New museum for a colorful New Mexico

SANTA FE, N.M. — New Mexico's story is as colorful and sweeping as its landscapes, but for the last century it has been told in dark, cramped quarters that could offer visitors little more than a glimpse of that history.

Now there's a storytelling venue worthy of the tale.

The new $44 million New Mexico History Museum opened last Sunday in downtown Santa Fe.

It's right behind the Palace of the Governors, the nearly 400-year-old adobe building on the Santa Fe Plaza that for the past century — even before statehood — has served as the state's history museum.

"The palace is a fabulous and important historical building, but it's not a history museum. It's a historic site," said Frances Levine, director of the New Mexico History Museum.

The adobe building's small, low-ceilinged rooms limited what could be exhibited, relegating much of the state's collection to boxes in areas that weren't climate controlled.

The new, 31/2; story, 96,000-square-foot museum has plenty of space for displays as well as state-of-the-art storage. And, with walls of windows, it's awash in light.

"That's what makes New Mexico New Mexico," said John McCarthy, the museum's deputy director.

New Mexico has been inhabited for thousands of years: Levine describes its story as spanning eras from the atlatl — an ancient spear-throwing device — to the atom bomb.

That long history and the state's complex cultural landscape are intriguing to many tourists. Last year, nearly two-thirds of the visitors to the Palace of the Governors were from out of state.

Until now, Levine said, they've lacked a place to get an overview of what's out there before they set out to explore New Mexico.

"I'd like to think of us as the gateway," she added.

The new museum's exhibits trace the state's chronology from the pre-colonial era to the present — starting with a re-creation of a cliff wall full of petroglyph-type handprints. Touch the three that are cast in metal, and you hear the words of Navajo, Apache and Pueblo Indians talking about their worlds.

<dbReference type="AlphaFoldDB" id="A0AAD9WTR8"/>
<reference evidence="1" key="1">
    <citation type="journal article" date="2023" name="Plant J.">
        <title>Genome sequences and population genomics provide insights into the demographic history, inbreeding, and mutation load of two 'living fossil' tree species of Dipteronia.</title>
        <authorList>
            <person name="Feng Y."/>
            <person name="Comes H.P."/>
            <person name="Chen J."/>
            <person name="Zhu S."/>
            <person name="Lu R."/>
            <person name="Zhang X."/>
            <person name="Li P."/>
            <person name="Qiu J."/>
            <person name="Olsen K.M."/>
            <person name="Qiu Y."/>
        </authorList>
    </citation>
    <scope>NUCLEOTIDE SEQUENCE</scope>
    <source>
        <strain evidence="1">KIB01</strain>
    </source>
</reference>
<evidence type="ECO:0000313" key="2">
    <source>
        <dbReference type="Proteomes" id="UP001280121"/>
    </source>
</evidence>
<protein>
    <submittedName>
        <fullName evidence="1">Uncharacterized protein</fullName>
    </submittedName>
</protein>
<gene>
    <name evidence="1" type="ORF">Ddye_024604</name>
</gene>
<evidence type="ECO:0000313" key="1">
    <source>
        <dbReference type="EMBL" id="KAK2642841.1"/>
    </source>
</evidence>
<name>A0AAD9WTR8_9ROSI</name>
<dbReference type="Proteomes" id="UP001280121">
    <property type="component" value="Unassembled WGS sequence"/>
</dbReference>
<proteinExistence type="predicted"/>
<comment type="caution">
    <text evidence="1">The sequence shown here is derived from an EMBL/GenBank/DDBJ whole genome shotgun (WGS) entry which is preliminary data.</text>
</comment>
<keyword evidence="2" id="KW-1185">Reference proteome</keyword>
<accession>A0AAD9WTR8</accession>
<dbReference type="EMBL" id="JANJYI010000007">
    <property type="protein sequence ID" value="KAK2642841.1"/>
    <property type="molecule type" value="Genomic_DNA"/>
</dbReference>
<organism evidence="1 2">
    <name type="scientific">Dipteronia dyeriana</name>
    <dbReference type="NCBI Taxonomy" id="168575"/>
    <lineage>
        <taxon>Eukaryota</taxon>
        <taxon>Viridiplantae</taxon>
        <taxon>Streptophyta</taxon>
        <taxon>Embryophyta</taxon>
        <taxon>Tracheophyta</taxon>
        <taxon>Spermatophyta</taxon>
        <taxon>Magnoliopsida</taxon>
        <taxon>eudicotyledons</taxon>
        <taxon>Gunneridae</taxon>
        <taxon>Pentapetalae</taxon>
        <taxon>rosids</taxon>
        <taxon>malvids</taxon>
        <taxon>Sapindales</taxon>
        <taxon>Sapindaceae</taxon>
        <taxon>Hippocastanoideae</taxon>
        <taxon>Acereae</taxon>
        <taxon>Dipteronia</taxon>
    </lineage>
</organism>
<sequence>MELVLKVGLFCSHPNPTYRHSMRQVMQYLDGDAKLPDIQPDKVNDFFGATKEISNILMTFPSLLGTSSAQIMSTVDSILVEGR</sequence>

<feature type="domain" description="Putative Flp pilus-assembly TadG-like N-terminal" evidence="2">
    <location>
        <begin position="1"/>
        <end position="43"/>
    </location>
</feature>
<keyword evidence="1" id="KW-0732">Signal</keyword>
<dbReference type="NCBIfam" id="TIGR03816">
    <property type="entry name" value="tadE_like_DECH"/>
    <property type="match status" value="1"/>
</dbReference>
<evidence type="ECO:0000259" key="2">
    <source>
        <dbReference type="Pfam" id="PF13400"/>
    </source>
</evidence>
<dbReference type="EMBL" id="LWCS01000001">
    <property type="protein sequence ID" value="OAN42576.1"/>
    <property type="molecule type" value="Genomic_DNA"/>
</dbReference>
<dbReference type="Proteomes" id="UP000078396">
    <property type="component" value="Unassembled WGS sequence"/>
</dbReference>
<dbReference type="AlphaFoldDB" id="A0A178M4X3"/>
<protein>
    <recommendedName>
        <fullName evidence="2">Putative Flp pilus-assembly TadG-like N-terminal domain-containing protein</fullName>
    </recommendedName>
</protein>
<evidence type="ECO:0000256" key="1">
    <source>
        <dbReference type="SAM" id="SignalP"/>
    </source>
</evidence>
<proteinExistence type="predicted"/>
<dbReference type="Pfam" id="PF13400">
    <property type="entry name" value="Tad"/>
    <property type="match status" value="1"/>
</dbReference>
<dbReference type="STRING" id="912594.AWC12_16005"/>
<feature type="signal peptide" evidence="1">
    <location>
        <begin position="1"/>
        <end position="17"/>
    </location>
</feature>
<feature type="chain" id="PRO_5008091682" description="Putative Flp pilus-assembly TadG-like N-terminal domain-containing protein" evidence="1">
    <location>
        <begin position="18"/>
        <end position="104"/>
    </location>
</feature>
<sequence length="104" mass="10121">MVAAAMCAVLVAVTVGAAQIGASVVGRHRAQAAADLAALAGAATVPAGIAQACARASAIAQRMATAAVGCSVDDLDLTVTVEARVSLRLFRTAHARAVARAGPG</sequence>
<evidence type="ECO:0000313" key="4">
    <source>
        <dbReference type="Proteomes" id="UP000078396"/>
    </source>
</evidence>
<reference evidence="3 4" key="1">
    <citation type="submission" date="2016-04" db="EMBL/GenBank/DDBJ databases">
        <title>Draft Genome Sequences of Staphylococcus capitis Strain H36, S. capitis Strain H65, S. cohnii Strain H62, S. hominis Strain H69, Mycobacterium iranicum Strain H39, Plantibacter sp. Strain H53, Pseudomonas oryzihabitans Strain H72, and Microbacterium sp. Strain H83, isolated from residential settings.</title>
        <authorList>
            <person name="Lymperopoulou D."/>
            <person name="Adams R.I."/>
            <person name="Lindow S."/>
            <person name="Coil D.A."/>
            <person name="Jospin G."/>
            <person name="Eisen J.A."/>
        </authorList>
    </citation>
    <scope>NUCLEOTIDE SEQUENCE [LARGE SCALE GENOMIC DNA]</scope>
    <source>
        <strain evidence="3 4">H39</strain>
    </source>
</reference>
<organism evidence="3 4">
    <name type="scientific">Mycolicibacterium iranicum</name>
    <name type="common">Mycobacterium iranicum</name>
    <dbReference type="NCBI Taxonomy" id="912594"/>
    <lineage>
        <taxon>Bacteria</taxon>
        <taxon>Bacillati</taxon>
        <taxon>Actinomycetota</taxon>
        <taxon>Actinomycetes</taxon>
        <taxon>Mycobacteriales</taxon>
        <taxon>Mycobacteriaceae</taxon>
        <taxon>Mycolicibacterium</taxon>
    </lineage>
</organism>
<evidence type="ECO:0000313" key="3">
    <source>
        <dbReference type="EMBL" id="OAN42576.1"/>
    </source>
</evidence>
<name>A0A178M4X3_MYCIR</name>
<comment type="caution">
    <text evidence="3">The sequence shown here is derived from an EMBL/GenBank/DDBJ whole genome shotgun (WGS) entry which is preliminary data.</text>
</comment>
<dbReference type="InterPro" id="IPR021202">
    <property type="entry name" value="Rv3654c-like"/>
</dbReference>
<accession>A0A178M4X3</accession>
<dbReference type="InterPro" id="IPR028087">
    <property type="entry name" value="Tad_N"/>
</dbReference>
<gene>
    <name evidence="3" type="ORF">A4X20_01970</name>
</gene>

Interactive displays are an important part of the museum's mix. They range from photo albums that visitors can quietly sit and page through, to a sophisticated, bilingual exhibit on the Treaty of Guadalupe Hidalgo, which ended the Mexican-American War and made New Mexico a U.S. territory. Highlighted portions of the treaty link to interviews with historians.

In a room devoted to the Santa Fe Trail, kids can pick up and examine the stuff strewn around the replica of a broken-down covered wagon, and watch a film about trail life projected on the wagon's canvas side.

Sound is integral to the exhibits, whether it's the chirping of birds at dawn along the Camino Real, the centuries-old "royal road" to Mexico City, or arguments in Congress over New Mexico's bid for statehood.

"We want to be able to address the way everybody learns," McCarthy said.

While every state could tell a story of World War II, New Mexico's has some singular twists. Exhibits touch on the Bataan Death March, which included about 1,800 New Mexicans; the Navajo Code Talkers, some of whom came from the state; an internment camp in Santa Fe for Japanese Americans; and the Santa Fe building that served as the "front office" for the top-secret project to create the atomic bomb at nearby Los Alamos National Laboratory.

The new museum features a 200-seat auditorium, a hands-on activities center for families, a terrace cafe and a 2,000-square-foot gift shop.

The first exhibit in a 5,700-square-foot gallery devoted to changing exhibitions will be "Fashioning New Mexico," culled from the museum's collection of nearly 4,000 costumes and accessories that date from the 1830s.

The new museum is an extension of the Palace of the Governors, and visitors can cross a footbridge on the museum's first level into the palace's courtyard.

In 1909, three years before statehood, the territorial Legislature established the Museum of New Mexico and designated the Palace of the Governors as its home. Built in 1610 as Spain's seat of government in what is now the American Southwest, the Palace of the Governors is billed as the oldest continuously occupied public building in the United States.

The opening of the new museum will "free the palace to tell the story of those events that it's witnessed," Levine said.

On the Net: New Mexico History Museum: www.nmhistorymuseum.org

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